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Title: Reticulate evolutionary history and extensive introgression in mosquito species revealed by phylogenetic network analysis

The role of hybridization and subsequent introgression has been demonstrated in an increasing number of species. Recently, Fontaineet al. (Science, 347, 2015, 1258524) conducted a phylogenomic analysis of six members of theAnopheles gambiaespecies complex. Their analysis revealed a reticulate evolutionary history and pointed to extensive introgression on all four autosomal arms. The study further highlighted the complex evolutionary signals that the co‐occurrence of incomplete lineage sorting (ILS) and introgression can give rise to in phylogenomic analyses. While tree‐based methodologies were used in the study, phylogenetic networks provide a more natural model to capture reticulate evolutionary histories. In this work, we reanalyse theAnophelesdata using a recently devised framework that combines the multispecies coalescent with phylogenetic networks. This framework allows us to captureILSand introgression simultaneously, and forms the basis for statistical methods for inferring reticulate evolutionary histories. The new analysis reveals a phylogenetic network with multiple hybridization events, some of which differ from those reported in the original study. To elucidate the extent and patterns of introgression across the genome, we devise a new method that quantifies the use of reticulation branches in the phylogenetic network by each genomic region. Applying the method to the mosquito data set reveals the evolutionary history of all the chromosomes. This study highlights the utility of ‘network thinking’ and the new insights it can uncover, in particular in phylogenomic analyses of large data sets with extensive gene tree incongruence.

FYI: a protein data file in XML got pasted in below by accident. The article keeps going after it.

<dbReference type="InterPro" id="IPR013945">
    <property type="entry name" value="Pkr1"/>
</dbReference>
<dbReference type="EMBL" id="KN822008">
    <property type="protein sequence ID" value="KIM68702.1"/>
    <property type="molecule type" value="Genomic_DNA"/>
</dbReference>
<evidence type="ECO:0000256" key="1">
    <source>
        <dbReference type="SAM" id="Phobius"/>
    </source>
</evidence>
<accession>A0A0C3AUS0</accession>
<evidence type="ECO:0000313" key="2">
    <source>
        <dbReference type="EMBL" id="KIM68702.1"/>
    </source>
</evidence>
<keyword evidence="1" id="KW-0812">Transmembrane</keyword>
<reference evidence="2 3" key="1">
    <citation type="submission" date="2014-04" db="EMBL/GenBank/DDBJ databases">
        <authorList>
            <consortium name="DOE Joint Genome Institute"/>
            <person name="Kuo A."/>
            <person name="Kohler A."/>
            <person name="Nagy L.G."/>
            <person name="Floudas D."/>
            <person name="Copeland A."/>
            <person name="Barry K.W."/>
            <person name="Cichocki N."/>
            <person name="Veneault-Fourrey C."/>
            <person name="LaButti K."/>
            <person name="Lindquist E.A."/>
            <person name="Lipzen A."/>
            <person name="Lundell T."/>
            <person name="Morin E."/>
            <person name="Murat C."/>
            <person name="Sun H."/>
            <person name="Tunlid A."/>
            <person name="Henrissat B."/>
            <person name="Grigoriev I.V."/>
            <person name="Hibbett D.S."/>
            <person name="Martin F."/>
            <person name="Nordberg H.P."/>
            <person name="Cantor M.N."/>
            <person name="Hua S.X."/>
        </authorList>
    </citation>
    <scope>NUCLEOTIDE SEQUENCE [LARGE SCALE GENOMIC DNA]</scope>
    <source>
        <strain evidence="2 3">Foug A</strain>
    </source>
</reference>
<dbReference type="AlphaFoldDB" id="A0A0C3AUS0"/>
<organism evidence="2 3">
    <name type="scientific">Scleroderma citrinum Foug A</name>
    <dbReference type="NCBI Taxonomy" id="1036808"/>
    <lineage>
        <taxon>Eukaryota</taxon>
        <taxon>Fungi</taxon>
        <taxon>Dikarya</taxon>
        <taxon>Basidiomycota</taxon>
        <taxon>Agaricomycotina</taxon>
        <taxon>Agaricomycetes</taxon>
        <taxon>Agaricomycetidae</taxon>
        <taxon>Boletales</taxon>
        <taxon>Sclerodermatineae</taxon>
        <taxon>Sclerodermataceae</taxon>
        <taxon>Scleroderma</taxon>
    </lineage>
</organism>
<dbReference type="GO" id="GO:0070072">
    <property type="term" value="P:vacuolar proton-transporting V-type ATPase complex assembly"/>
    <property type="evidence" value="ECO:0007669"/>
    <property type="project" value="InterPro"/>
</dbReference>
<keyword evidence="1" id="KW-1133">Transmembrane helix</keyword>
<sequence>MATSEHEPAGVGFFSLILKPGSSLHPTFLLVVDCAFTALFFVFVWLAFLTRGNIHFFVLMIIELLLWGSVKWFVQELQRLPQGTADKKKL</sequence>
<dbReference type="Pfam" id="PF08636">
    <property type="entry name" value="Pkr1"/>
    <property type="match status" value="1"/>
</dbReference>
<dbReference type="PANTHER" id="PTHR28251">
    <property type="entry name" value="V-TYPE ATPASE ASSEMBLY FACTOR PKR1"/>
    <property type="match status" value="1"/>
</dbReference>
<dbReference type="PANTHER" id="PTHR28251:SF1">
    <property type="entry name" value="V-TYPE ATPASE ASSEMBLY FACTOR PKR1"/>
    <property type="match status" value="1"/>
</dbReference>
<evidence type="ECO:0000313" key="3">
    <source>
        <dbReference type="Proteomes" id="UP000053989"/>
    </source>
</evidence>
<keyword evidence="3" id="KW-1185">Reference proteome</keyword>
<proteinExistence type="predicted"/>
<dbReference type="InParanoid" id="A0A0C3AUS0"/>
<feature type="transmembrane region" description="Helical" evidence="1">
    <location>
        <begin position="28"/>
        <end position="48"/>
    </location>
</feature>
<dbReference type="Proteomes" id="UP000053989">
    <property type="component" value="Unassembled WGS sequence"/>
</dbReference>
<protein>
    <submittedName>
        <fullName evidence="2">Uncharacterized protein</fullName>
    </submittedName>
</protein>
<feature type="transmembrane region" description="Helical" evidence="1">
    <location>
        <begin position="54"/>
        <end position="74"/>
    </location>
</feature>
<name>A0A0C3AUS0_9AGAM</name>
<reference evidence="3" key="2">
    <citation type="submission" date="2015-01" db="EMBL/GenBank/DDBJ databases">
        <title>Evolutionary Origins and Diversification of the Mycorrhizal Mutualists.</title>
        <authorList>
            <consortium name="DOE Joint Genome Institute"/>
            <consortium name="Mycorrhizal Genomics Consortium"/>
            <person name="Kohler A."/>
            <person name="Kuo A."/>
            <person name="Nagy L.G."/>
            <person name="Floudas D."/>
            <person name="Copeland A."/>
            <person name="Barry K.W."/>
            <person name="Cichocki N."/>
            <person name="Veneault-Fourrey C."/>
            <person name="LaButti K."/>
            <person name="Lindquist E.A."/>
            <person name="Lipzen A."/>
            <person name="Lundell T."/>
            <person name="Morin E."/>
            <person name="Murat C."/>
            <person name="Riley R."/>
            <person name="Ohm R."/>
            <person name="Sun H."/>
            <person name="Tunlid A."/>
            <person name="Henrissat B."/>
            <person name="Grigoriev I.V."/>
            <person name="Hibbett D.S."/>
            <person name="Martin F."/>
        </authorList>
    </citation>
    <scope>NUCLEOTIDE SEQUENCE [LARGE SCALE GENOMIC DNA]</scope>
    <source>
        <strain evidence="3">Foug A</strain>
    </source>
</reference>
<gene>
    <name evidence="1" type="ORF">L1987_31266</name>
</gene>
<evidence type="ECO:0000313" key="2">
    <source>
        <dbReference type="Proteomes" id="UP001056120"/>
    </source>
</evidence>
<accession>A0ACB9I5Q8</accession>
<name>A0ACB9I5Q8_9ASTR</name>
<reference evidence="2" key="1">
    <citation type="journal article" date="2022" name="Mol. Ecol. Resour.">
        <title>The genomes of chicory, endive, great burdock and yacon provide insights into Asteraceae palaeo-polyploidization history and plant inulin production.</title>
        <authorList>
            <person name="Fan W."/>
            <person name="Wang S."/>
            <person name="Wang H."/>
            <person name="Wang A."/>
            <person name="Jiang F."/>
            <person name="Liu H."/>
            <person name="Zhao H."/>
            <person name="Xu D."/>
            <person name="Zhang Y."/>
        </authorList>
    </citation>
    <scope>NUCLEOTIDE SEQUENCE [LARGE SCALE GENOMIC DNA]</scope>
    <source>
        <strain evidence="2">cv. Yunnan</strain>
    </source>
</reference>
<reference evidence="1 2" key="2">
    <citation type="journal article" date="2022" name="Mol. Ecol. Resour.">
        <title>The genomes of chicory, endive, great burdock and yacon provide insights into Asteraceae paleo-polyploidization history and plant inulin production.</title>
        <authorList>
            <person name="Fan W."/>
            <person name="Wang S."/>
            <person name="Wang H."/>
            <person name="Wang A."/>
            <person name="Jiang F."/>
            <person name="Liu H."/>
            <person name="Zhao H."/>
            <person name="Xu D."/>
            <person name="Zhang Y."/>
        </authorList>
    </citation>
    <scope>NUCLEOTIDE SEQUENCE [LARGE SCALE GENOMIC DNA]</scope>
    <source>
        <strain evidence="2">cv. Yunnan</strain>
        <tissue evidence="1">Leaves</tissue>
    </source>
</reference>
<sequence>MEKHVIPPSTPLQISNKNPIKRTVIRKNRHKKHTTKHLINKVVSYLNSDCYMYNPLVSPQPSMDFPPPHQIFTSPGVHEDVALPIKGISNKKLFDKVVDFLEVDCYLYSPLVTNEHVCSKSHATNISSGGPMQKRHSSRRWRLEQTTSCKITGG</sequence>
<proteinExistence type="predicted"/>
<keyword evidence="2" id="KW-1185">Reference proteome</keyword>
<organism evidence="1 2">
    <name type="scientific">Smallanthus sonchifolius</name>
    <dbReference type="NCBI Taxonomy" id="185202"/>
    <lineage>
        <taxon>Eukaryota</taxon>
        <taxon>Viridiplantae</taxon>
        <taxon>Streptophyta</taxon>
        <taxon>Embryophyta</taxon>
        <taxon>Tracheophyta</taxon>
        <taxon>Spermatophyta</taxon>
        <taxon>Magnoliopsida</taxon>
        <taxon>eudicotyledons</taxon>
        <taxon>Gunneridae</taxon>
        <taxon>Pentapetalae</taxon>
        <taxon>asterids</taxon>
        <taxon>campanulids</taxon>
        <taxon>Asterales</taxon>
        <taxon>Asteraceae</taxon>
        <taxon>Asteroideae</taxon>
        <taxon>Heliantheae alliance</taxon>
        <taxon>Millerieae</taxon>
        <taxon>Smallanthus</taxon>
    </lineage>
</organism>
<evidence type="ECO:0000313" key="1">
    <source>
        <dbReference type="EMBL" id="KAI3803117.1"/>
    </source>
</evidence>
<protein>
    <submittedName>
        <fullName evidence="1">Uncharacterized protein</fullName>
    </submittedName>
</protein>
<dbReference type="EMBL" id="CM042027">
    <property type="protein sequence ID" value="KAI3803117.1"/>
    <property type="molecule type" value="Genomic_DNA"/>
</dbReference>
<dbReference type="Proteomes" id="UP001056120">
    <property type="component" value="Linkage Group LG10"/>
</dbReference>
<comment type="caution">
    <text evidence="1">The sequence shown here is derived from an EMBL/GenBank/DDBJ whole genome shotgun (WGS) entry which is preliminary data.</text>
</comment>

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Date Published:
Journal Name:
Molecular Ecology
Page Range / eLocation ID:
p. 2361-2372
Medium: X
Sponsoring Org:
National Science Foundation
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